Rubi Ho, one of our church deacons, is exploring a new ministry. He's calling it Passion Quest -- he uses the Clifton Strengths Finder to help people analzye and discover their innate strengths and then he takes them through a process of self-reflection to discern their true passions so that we can more appropriately point them toward ministries that suit them.
I really like this Clifton Strengths finder -- more than any other "assessment" tool I've used. Don Clifton worked for the Gallup organization, and in his consulting work he found that most companies focus on correcting weaknesses. You have a hard time with time management or conflict resolution, then your boss will send you to training to imrove those weaknesses and then expect you to do better. Of course, we always need to work on improvement, but Clifton becaome convinced that we put too much effort into improving weaknesses and too little into leveraging strengths (think the 80/20 principle -- 80% of your results come from 20% of your producers -- thus you should pour your best time and energy into that 20%). Clifton began to develop an arena of "strengths psychology" -- he focused on what people did well and how to maximize those strengths.
For the purchase price of the book "Now Discover Your Strengths" I received access to the online strengths finder assessment. This questionnaire drilled me through a barrage of questions (just like Myers-Briggs, DISC profile, etc) and then it gave me a list of my top five strengths (out of 33 possibilities) (innate potential -- it did not say how well I've developed the strengths -- simply that they reside there latently).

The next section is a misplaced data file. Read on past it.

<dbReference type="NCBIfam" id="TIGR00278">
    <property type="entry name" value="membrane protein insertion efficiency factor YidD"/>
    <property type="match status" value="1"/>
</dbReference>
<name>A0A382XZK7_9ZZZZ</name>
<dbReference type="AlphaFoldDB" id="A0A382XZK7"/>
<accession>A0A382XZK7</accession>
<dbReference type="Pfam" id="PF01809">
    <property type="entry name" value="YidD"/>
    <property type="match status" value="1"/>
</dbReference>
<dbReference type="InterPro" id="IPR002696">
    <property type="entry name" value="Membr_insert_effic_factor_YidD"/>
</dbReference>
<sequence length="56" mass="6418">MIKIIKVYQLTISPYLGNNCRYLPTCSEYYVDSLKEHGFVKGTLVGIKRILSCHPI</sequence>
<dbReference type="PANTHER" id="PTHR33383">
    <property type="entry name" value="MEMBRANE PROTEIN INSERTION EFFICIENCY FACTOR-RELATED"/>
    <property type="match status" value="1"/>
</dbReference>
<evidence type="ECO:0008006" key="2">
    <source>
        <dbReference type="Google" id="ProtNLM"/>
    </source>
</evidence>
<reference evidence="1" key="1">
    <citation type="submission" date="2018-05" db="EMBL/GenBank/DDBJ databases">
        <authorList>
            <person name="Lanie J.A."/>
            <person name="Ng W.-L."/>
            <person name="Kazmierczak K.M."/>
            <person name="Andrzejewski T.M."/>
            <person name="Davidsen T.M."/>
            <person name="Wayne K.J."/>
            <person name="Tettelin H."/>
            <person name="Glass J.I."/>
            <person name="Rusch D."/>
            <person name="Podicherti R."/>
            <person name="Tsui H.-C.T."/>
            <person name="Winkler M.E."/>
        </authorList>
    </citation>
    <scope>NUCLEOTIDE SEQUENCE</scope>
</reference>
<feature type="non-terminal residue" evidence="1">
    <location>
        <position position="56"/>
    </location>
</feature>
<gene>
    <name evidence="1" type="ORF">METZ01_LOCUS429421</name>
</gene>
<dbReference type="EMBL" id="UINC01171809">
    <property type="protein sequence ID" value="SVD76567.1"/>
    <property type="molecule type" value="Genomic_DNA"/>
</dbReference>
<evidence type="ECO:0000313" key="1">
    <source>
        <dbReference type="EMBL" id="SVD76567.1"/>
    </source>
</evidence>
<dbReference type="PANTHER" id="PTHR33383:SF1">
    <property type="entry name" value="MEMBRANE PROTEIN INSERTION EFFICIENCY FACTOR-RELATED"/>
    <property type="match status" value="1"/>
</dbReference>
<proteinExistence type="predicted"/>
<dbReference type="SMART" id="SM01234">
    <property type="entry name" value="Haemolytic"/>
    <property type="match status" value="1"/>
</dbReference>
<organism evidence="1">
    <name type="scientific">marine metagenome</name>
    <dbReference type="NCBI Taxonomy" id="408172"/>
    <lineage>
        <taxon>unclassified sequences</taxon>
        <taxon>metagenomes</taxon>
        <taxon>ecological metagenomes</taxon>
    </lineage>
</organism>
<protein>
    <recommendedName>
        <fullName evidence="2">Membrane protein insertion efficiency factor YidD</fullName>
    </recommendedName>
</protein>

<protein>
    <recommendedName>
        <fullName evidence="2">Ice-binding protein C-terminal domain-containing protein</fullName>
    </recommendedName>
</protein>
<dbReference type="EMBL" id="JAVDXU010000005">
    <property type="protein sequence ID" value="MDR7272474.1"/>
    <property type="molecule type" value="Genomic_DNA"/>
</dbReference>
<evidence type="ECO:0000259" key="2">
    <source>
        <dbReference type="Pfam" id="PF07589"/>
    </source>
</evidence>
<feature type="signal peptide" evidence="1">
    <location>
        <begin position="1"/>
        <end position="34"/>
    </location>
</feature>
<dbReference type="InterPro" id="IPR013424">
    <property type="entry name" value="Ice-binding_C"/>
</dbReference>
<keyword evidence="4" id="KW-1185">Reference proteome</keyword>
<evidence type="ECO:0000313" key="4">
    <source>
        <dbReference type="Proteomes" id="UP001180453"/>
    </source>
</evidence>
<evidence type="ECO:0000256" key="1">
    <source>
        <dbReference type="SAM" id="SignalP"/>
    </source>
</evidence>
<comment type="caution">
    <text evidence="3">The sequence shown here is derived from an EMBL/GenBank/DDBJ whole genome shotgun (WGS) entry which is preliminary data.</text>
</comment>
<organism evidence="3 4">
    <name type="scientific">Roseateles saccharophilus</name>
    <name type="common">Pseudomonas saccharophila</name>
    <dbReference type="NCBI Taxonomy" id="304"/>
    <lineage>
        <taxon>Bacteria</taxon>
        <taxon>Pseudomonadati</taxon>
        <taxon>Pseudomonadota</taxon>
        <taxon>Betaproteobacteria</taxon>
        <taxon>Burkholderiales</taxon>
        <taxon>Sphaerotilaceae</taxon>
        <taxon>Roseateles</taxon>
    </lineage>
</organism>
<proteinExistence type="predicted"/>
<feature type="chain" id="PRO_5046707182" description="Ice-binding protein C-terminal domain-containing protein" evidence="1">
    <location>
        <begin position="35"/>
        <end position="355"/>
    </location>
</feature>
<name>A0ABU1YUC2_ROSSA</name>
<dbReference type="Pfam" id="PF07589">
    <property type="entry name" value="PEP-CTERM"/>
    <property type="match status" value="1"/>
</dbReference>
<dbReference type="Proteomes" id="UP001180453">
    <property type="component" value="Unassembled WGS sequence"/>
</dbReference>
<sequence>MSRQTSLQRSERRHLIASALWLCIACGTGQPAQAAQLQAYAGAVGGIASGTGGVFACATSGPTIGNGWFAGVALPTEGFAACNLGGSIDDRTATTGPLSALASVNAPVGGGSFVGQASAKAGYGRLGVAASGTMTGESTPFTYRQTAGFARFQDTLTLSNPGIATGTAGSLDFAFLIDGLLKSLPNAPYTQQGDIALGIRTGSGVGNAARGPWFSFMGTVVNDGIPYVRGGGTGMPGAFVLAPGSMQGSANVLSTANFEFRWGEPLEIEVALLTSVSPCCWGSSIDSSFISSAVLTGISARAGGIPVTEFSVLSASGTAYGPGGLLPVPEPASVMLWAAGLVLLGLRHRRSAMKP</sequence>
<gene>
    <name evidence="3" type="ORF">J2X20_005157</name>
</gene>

Here's my five strenths (believe them or not):
INPUT (I like receiving lots of information and putting it in my collection)
POSITIVITY (I have a preference for optimism and looking at the positive side of things)
STRATEGIC (I weigh potential options and potential outcomes)
CONNECTEDNESS (I see interconnections among disciplines, people, ideas, and things)
INTELLECTION (I enjoy working in the realm of ideas)
Now here's the rub, Clifton encourages folks to play to their strengths and manage around their weaknesses as best they can. I like this. It's simple -- it's not putting us in a box. It's identifying tools with which we can work. I like it because it points us to gifts that God has given us; I like it because it sets us in a stewardship mindset.
I have been interested that some people going through the process have been disturbed because they didn't like their strengths (particularly the "command" strength -- the ability to command attention and followership). It seems that some folks are assigning a value judgement to the strength itself, rather than realizing that the strength is a tool that can be used for blessing or for harm. I'm not sure what all the issues are there, but it is a pattern that I've seen in a few people.
Looking forward to seeing where Rubi's work goes...
Soli Deo Gloria